Kevin McCarthy is about to ascend to the highest office in the House of Representatives and become second in line to the presidency.
But there is a problem: The speaker-apparent apparently still can’t speak.
I have been tracking the California Republican’s valiant but often unsuccessful struggles with the English language for some time now, and I was alarmed to watch him lose another round on Monday during a foreign-policy speech to the John Hay Initiative, a new outfit of the neoconservative bent.
“If I look at history of where we are it seems a lot like 1979,” McCarthy informed his audience in the ballroom of Washington’s St. Regis hotel.
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“We must engage this war of radical Islam if our life depended on it because it does,” he opined.
“I have visited Poland, Hungria, Estonia,” he said, and also “visited in our, uh, the allies in the Arab Gulf.”
He has, furthermore, been informed that we “live on the greatest nation that’s ever been on the face of the Earth.”
McCarthy called for “an effective politically strategy to match the military strategy,” and he lamented that “we have isolated Israel while bolding places like Iran.” He blamed President Obama’s White House for “putting us in tough decisions for the future,” but he voiced hope that a “safe zone would create a stem the flow of refugees.” And he scolded the Department of Veterans Affairs for failing to assist returning servicemen “who fought to the death in Ramadi.”
McCarthy’s difficulties were particularly alarming, both because he was mostly reading from a text and because he’s about to enter a very public glare in which his every word, or attempted word, will be analyzed. With the death of Yogi Berra, the new speaker may become the most famous mis-speaker in America. But in a sense, it may not matter what he says, because his colleagues won’t be listening to him anyway.
In the fractured House GOP caucus, the backbenchers are used to leading their leaders, and it’s hard to see how McCarthy, who is popular but a newbie without a forceful personality, is going to do any better at holding his members together than John Boehner. He can either cut deals with Democrats, and be driven from the job like Boehner was, or he can surrender to his hard-liners and march with them over an electoral cliff.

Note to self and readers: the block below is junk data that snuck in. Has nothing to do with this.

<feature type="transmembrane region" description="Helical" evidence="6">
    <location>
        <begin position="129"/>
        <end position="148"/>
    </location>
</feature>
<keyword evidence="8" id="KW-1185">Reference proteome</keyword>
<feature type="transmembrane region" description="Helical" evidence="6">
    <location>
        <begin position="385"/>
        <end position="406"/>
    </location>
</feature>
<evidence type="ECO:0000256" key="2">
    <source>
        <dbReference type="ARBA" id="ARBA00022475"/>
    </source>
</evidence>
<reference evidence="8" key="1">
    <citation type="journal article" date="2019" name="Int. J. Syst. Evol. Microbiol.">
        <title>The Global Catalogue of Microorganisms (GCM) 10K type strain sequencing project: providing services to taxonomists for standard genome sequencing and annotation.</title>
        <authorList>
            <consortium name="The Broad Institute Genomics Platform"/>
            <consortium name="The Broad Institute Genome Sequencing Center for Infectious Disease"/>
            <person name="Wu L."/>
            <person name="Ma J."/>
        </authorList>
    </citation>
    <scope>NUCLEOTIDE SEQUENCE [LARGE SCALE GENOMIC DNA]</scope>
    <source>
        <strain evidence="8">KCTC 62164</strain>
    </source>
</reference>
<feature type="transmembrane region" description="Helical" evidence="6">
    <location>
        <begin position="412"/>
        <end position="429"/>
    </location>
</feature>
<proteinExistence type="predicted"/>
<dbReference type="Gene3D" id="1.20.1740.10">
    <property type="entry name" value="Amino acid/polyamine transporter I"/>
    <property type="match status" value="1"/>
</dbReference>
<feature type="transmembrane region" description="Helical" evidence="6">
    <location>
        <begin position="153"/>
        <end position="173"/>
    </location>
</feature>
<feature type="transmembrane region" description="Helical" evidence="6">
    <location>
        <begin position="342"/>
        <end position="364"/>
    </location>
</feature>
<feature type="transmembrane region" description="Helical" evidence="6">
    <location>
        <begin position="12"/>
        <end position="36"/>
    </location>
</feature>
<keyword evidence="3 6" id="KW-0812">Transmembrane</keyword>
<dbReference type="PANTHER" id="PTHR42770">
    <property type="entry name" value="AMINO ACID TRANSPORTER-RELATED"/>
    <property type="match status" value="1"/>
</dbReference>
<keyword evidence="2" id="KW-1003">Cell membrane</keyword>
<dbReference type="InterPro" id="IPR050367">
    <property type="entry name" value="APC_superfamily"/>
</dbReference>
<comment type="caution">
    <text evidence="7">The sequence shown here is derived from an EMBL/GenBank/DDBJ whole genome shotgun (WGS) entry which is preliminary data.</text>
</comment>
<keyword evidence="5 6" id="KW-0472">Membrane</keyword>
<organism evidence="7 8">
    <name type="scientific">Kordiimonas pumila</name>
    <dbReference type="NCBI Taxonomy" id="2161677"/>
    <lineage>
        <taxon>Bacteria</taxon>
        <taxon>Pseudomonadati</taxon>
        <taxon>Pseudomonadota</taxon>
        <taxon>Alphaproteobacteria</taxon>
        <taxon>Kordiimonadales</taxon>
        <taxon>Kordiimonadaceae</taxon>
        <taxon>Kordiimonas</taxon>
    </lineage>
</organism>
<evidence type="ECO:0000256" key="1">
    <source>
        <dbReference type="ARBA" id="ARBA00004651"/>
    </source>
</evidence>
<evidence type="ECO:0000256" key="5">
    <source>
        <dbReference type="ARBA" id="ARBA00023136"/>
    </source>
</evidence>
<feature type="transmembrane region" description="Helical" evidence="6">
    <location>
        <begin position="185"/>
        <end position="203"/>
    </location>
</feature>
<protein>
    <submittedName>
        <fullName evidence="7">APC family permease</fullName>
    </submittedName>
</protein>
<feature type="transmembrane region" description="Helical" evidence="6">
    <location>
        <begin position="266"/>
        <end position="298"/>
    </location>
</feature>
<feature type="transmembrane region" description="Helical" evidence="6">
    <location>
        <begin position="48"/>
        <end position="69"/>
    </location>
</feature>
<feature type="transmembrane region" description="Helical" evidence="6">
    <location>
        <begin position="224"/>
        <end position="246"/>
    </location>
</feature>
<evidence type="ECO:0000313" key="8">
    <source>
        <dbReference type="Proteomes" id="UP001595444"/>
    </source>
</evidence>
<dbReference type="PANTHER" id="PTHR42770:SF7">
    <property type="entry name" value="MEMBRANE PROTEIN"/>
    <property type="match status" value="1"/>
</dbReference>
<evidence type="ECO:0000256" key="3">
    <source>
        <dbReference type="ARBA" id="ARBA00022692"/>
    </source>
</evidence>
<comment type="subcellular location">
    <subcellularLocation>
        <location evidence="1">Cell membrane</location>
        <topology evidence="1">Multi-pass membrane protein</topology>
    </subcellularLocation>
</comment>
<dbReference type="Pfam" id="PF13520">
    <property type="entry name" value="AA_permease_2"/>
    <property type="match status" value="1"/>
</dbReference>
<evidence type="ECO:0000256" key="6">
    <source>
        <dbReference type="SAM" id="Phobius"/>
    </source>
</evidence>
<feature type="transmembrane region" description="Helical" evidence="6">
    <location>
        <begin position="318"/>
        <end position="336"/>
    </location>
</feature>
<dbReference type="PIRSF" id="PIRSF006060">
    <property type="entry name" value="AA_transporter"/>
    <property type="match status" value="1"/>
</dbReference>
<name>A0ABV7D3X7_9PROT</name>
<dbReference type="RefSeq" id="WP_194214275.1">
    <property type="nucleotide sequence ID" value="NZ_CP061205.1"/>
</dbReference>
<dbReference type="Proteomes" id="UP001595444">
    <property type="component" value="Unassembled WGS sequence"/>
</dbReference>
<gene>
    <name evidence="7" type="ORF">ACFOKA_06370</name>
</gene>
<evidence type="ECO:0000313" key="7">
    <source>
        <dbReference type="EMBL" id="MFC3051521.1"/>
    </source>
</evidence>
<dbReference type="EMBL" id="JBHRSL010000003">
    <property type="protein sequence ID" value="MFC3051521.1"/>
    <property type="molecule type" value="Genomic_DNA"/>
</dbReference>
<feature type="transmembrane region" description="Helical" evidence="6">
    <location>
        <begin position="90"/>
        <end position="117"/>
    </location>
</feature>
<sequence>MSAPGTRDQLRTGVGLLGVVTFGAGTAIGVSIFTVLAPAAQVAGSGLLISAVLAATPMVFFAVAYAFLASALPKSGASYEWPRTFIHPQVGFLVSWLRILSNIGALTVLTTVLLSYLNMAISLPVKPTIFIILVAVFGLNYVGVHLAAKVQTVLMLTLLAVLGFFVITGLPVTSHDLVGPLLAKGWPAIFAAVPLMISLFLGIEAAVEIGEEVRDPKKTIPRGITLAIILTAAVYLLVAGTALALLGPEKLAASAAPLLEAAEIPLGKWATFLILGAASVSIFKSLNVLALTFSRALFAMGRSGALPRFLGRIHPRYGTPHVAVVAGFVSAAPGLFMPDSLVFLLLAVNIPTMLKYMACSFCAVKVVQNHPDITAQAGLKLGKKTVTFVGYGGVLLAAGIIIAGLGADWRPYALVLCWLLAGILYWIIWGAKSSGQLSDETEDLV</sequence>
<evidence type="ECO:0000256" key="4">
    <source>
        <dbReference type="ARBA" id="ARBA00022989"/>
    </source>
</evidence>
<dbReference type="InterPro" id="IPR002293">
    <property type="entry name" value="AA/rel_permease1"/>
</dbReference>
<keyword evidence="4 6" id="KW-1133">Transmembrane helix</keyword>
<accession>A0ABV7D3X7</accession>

Take foreign policy, the topic of Monday’s address. In a new book that the John Hay Initiative was rolling out at the event, the group calls for a massive increase in defense spending – to 3.5 percent of the gross domestic product from under 3 percent, not including the cost of overseas operations. If McCarthy were to attempt to get that through the House, he’d probably have his head handed to him by the budget-cutting conservatives in his caucus. The Hay group also calls for “the deployment of more U.S. forces” to the conflict in Syria and Iraq, including “extensive direct U.S. support.” If McCarthy supports that, he'll face a rebellion from isolationists in his caucus.
For now, it seems that McCarthy’s answer to such dilemmas will be the liberal use of platitudes. In his speech, he imagined what Abraham Lincoln and Ronald Reagan would tell us today, and evidently they would speak in cliche:
“The second bit of advice I believe Lincoln would tell us: Don’t sit and blame others for your problems.”
And: “The fourth bit of advice would come from Reagan. He would tell us, speak the truth about our enemies and ourselves.”
In a sense, his garbled language, by confusing everybody, could help him blur the differences within his caucus.
In McCarthy’s Monday address, Russia’s hybrid warfare became “high-bred warfare,” and restrictions on U.S. energy shipments became “the band on America.” He spoke of the “beth path forward to safety and security”; he asserted that Syria’s regime uses chemical weapons “to the very day”; he argued that the Soviet Union collapsed “because of America’s leadership and America resolve.” And he memorably rephrased the famous question asked of Republican presidential candidates: “Would you have gone to war if you knew what you knew now?”
Hard to say.
Dana Milbank, a columnist for The Washington Post Writers Group, is on Twitter at @Milbank.